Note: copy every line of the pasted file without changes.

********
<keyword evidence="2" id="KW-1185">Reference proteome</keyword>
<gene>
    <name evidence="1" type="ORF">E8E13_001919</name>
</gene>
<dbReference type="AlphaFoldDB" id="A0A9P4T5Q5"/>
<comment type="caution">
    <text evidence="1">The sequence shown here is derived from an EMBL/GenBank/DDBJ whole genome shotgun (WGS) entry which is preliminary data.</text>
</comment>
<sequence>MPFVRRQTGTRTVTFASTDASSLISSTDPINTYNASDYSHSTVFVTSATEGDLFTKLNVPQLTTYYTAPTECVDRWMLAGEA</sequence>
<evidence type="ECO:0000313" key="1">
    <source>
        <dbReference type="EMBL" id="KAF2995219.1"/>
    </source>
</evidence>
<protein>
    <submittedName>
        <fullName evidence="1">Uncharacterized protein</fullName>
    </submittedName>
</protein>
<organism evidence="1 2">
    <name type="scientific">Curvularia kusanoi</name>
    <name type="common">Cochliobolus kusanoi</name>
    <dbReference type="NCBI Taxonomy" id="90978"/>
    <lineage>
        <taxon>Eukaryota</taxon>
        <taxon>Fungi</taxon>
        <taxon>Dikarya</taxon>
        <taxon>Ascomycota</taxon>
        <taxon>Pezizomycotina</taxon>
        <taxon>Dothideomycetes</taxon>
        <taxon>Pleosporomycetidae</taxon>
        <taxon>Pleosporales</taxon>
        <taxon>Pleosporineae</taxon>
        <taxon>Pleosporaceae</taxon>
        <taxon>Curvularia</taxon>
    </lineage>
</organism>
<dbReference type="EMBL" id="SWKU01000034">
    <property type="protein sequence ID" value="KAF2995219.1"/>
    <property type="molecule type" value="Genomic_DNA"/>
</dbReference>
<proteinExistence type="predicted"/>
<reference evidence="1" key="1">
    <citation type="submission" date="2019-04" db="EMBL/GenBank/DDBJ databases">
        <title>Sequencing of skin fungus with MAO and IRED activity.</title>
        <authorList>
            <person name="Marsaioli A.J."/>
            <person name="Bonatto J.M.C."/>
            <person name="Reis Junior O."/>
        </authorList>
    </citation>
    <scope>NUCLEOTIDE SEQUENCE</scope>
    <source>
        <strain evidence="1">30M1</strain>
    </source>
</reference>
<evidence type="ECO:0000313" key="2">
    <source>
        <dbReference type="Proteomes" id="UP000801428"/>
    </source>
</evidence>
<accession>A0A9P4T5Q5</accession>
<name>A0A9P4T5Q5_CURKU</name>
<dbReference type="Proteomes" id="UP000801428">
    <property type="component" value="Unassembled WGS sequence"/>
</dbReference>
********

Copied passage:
<keyword evidence="2" id="KW-1185">Reference proteome</keyword>
<gene>
    <name evidence="1" type="ORF">E8E13_001919</name>
</gene>
<dbReference type="AlphaFoldDB" id="A0A9P4T5Q5"/>
<comment type="caution">
    <text evidence="1">The sequence shown here is derived from an EMBL/GenBank/DDBJ whole genome shotgun (WGS) entry which is preliminary data.</text>
</comment>
<sequence>MPFVRRQTGTRTVTFASTDASSLISSTDPINTYNASDYSHSTVFVTSATEGDLFTKLNVPQLTTYYTAPTECVDRWMLAGEA</sequence>
<evidence type="ECO:0000313" key="1">
    <source>
        <dbReference type="EMBL" id="KAF2995219.1"/>
    </source>
</evidence>
<protein>
    <submittedName>
        <fullName evidence="1">Uncharacterized protein</fullName>
    </submittedName>
</protein>
<organism evidence="1 2">
    <name type="scientific">Curvularia kusanoi</name>
    <name type="common">Cochliobolus kusanoi</name>
    <dbReference type="NCBI Taxonomy" id="90978"/>
    <lineage>
        <taxon>Eukaryota</taxon>
        <taxon>Fungi</taxon>
        <taxon>Dikarya</taxon>
        <taxon>Ascomycota</taxon>
        <taxon>Pezizomycotina</taxon>
        <taxon>Dothideomycetes</taxon>
        <taxon>Pleosporomycetidae</taxon>
        <taxon>Pleosporales</taxon>
        <taxon>Pleosporineae</taxon>
        <taxon>Pleosporaceae</taxon>
        <taxon>Curvularia</taxon>
    </lineage>
</organism>
<dbReference type="EMBL" id="SWKU01000034">
    <property type="protein sequence ID" value="KAF2995219.1"/>
    <property type="molecule type" value="Genomic_DNA"/>
</dbReference>
<proteinExistence type="predicted"/>
<reference evidence="1" key="1">
    <citation type="submission" date="2019-04" db="EMBL/GenBank/DDBJ databases">
        <title>Sequencing of skin fungus with MAO and IRED activity.</title>
        <authorList>
            <person name="Marsaioli A.J."/>
            <person name="Bonatto J.M.C."/>
            <person name="Reis Junior O."/>
        </authorList>
    </citation>
    <scope>NUCLEOTIDE SEQUENCE</scope>
    <source>
        <strain evidence="1">30M1</strain>
    </source>
</reference>
<evidence type="ECO:0000313" key="2">
    <source>
        <dbReference type="Proteomes" id="UP000801428"/>
    </source>
</evidence>
<accession>A0A9P4T5Q5</accession>
<name>A0A9P4T5Q5_CURKU</name>
<dbReference type="Proteomes" id="UP000801428">
    <property type="component" value="Unassembled WGS sequence"/>
</dbReference>